Virgin forests are enormous stores of carbon, both above and below ground. Disturbing these forests, including through logging, releases this carbon either immediately into the atmosphere or over time when wood products breakdown and are burned. Either way, it’s bad for the planet.
In farmed forests, or plantations, the focus is on wood production, not carbon storage. After logging, a monoculture is grown, of the same age, the same size and the same density. For many years, spruce and pine monocultures were considered the most economical and hence these cover vast areas in Europe. To be most profitable, these tree farms are clear-cut logged. Such tree farms are much poorer in terms of carbon storage.
Symbiotic fungi, which promote plant growth in natural forests, are lacking in clear-cut areas. Increased light access also accelerates humus degradation, leading to an increased loss of carbon from the soil into the atmosphere. For the purposes of climate protection clear-cutting natural forests must cease.
Farmed forests are cut on short rotations, meaning that hardly any trees get to grow old. It can take many decades, if not many centuries, to regain the carbon lost when you log an older forest.
Logging as a solution to climate change?
The logging industry spruiks that logging is good for climate change because trees grow back and wood can become an alternative fuel to fossil fuels. They want to intensify the logging of natural forests as a solution to the climate crisis.
It’s true, trees do grow back and they do suck in carbon as they grow. However, logging an already established natural forest immediately releases massive amounts of carbon from both the above ground biomass and from the soil and it can take centuries for this to be recovered, depending on the age of the forest. We simply do not have centuries to solve the climate crisis.
Primeval forests have been absorbing and storing vast amounts of carbon over millennia and these carbon ‘sinks’ remain in virgin forests to this day. When these forests are cleared or burned, greenhouse gases are released, adding more dangerous carbon emissions to the atmosphere.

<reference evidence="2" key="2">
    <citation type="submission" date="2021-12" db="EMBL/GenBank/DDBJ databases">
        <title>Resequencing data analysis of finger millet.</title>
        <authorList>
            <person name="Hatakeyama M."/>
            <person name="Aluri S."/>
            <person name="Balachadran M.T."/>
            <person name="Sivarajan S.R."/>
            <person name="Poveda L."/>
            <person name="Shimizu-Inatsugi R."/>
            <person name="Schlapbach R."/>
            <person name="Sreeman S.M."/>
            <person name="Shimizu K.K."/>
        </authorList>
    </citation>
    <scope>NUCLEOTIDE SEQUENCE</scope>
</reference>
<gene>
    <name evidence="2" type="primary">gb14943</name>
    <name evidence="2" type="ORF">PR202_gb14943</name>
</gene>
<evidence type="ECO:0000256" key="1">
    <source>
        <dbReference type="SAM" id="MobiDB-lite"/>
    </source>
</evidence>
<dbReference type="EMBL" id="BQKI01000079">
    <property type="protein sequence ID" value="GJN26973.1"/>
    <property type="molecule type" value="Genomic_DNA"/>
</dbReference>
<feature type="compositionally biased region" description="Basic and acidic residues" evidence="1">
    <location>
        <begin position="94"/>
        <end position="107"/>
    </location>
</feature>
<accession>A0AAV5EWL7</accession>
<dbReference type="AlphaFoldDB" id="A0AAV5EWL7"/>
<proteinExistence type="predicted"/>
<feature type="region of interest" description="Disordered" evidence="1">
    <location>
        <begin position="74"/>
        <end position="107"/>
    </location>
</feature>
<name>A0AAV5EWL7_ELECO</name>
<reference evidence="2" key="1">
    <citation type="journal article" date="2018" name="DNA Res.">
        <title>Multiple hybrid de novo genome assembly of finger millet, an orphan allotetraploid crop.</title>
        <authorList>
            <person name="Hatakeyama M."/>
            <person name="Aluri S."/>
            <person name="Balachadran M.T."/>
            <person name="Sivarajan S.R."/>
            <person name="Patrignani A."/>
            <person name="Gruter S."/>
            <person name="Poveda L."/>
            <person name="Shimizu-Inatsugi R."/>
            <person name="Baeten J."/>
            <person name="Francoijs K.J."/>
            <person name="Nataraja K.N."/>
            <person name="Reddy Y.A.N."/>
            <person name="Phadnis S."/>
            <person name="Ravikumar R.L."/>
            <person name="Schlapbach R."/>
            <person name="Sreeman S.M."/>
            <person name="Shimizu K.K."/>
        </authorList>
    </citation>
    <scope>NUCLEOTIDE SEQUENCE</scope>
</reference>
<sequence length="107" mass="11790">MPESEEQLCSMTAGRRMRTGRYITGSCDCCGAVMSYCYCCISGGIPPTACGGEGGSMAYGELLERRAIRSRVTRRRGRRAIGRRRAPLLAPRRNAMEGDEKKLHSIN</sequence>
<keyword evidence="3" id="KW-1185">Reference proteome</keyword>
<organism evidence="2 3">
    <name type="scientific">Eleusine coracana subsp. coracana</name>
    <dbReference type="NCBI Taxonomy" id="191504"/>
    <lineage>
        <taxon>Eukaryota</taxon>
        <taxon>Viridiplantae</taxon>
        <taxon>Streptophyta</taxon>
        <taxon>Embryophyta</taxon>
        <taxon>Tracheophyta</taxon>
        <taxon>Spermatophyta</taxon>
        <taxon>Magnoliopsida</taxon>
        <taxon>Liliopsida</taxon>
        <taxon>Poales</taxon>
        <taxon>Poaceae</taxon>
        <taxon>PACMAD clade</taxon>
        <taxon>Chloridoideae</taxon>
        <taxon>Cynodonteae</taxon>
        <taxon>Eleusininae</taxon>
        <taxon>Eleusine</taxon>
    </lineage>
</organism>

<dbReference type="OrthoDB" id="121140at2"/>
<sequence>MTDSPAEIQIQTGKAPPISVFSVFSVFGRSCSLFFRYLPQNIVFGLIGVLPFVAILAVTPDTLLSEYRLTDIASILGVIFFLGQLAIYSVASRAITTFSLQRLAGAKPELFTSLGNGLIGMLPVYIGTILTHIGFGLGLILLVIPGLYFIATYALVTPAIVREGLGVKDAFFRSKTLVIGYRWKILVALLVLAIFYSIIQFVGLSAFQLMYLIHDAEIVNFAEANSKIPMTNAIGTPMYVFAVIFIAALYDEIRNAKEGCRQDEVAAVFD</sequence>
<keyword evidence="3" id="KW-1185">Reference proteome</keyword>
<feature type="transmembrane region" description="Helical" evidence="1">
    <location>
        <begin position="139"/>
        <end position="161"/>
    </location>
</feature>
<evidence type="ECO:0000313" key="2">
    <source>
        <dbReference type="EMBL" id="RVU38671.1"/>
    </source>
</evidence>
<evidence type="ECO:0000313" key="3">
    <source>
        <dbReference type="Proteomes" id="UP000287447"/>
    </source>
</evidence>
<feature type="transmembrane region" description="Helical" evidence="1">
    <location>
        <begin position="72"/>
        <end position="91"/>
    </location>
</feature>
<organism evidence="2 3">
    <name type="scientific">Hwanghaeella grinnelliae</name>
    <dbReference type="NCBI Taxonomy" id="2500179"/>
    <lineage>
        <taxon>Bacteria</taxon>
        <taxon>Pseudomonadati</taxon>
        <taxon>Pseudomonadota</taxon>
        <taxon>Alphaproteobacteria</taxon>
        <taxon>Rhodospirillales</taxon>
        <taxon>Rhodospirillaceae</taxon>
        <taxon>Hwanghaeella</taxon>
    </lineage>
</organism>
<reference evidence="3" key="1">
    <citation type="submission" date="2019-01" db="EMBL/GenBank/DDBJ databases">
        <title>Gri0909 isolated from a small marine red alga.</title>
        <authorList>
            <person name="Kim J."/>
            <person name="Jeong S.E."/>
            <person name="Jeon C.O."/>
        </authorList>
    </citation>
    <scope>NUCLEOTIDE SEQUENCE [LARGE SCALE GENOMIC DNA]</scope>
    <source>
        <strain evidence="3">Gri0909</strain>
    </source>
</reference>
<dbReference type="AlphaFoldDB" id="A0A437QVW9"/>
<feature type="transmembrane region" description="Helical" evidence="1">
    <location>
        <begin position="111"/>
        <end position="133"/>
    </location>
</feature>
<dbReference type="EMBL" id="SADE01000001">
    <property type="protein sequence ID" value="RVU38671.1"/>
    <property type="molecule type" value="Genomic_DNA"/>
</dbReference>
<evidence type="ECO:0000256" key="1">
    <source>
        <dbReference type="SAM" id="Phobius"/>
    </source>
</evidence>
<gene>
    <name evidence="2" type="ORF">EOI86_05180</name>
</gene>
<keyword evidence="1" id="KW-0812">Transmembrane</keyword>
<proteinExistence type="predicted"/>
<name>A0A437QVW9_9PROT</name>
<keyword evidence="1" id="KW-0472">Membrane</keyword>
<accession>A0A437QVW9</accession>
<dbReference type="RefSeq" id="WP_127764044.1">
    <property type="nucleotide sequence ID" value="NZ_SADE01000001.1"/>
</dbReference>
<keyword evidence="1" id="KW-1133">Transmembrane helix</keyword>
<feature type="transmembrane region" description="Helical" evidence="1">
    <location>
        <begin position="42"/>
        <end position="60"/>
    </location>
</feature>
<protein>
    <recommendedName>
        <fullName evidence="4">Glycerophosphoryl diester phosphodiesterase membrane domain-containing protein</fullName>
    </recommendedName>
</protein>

According to the Paris Climate Agreement, carbon emissions must be reduced to a minimum by 2050. If this, and other targets are not met, then dangerous ‘tipping points’ will be reached, causing catastrophic changes to the planet and to human beings.
To avoid such tipping points, emissions from all carbon sources must be eliminated, including from the burning of wood and forest products. Biomass from native forests only adds more carbon into the atmosphere, and this is something that we simply cannot afford.
Primeval forests are climate protectors
Professor Brendan Mackey and his colleagues at the Australian National University, compared the climate benefits of protecting natural forests over logging them for wood products. His paper clearly concluded that the conservation of natural forests has a much greater effect on the global climate than logging them.
As well as massively reducing fossil fuel emissions, Professor Mackey, alongside other scientists around the world, argues that saving natural forests is a critical step in protecting the planet and humans from dangerous climate change.